The electorate’s bad mood towards Lula is a consequence of his attitudes and choices; note from Itamaraty could be the 1st step towards regaining sympathy, writes Marcelo Tognozzi

This week, the Lula government finally expressed its discomfort with the brutality with which Nicolás Maduro conducts the electoral process in Venezuela. He has insisted on making the candidacy of any opponent impossible, even those with no chance of winning the election scheduled for July 28th. Maduro promised Lula an unrigged election, but he failed to deliver. He left his biggest guarantor hanging in the sack.

There are many interests behind the dispute for power in Venezuela. For more than a decade, the country has been economically dominated by Russian and Chinese capital. The Russians have already poured billions of dollars into armaments and many more into investments in mining and energy, just like the Chinese. They have never had an opportunity like this in the United States’ backyard.

In April 2023, during an official visit to Caracas, Russian Chancellor Sergei Lavrov promised to make the country increasingly less dependent on the United States and the West.

In addition to partnerships with the Russians and Chinese, Maduro also became best friend of the Iranians. Together, the 3 partners poured more than US$5 billion into weapons in the last decade, including armored vehicles, light weapons, planes and even the famous Iranian drones, whose destructive capacity was tested and approved in the war in Ukraine. A little more and no one will stop this monster.

In February this year, Russia and Venezuela expanded cooperation in the oil sector and signed agreements in the nuclear area. It is no coincidence that Maduro wants it because he wants to take Essequibo from Guyana.

Latin America and the United States have already seen this film about nuclear agreements with Russians. 62 years ago, they installed missiles in Cuba during the first years of the American-led economic blockade. The crisis almost provoked World War 3 and President John Kennedy used all his skill to neutralize Russian leader Nikita Krushchov and put an end to what he called the red threat.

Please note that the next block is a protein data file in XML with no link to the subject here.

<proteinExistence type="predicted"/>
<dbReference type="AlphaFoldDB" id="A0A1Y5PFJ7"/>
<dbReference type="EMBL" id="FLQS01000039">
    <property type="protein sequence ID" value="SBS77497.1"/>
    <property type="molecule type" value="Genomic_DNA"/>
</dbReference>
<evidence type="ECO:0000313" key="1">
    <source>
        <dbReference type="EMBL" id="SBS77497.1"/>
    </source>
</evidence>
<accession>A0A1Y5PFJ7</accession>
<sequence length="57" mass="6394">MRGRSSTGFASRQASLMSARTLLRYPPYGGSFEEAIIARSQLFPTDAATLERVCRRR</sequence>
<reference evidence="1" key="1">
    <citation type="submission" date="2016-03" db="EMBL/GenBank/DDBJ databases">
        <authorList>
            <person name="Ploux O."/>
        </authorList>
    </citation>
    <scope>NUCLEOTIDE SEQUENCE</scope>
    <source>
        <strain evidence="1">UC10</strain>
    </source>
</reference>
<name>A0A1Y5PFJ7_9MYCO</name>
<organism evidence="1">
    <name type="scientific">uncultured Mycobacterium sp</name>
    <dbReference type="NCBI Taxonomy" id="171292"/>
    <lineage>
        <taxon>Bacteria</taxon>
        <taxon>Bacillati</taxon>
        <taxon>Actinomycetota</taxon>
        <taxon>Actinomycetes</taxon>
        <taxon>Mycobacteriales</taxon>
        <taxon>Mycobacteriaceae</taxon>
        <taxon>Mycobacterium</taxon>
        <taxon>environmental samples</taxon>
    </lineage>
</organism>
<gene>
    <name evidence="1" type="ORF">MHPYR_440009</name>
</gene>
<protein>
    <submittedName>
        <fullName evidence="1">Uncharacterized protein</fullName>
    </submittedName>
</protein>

The Russians were able to work out their nuclear deal with Maduro in relative tranquility, because President Joe Biden has shown no appetite for taking anyone on. After all, as prosecutor Robert Hur, in charge of investigating Biden for misuse of confidential documents, acknowledged, he is an 81-year-old man with a memory “significantly limited”. Biden is just not weaker than Gerald Ford, the vice-president who amnestied Richard Nixon after Watergate and ended his political career.

The international crisis in Venezuela is an announced crisis. If Trump confirms his favoritism and is elected president in November, the Caribbean is most likely to become the 3rd highest war risk zone, after Ukraine and the Middle East. No one has any doubt that Nicolás Maduro will remain in power and that the elections will be staged. Just as no one doubts the trouble that is coming.

Cuba, another ally of the current government, is experiencing its worst internal crisis in recent times. In recent weeks, Cubans have taken to the streets to protest the lack of electricity, food and freedom. “Current, food and freedom”shout in chorus the Cubans who continue to take to the streets to protest against the government of Miguel Diaz-Canel.

Large protests bringing together crowds are being held in Santiago de Cuba, 870 km from Havana, the city where the revolution led by Fidel Castro was born 65 years ago. As always, many prisoners, a lot of repression and little publicity. Cuba is experiencing the decline of a regime that, in more than 6 decades, was unable to promote prosperity.

Like Daniel Ortega’s government in Nicaragua, Cuba banned Holy Week processions. Diaz-Canel does not want to run the risk of processions turning into demonstrations. Daniel Ortega thinks the same: he banned 3,176 processions and arrested anyone who dared to rebel. Jesus became subversive for the Cuban and Nicaraguan governments. We return to the times of Pilate in the 21st century.

Nicaraguan prisons are full of opponents. They are men and women fighting for the right to be free to control their own destiny, achieve prosperity and exercise their faith. These dictatorships are like bad apples contaminating Latin America. Bad examples and gateways to political conflicts and disasters.

President Lula has experienced the end of a honeymoon with the electorate, reflected in opinion polls, in which the bad and terrible are beginning to gain ground over the good and great. In the most recent round of Paraná Pesquisas, Bolsonaro has 41.7% against Lula’s 41.6%. Based on the results, if the elections were held today and the captain was eligible, he would beat Lula.

In a direct confrontation between Lula and former first lady Michelle Bolsonaro, there is a technical tie with a slight advantage for the president: 43.5% to 43.4%.

The popularity of Lula and his government is not falling because of the economy. Much less does the friendly and companion media have any blame. The bad mood of the electorate is a consequence of Lula’s attitudes and her choices. The Itamaraty note condemning Maduro could be the president’s first move to get rid of the bad apples that contaminated his image. The message that Brazilians are sending him is clear: it’s time to review his concepts.


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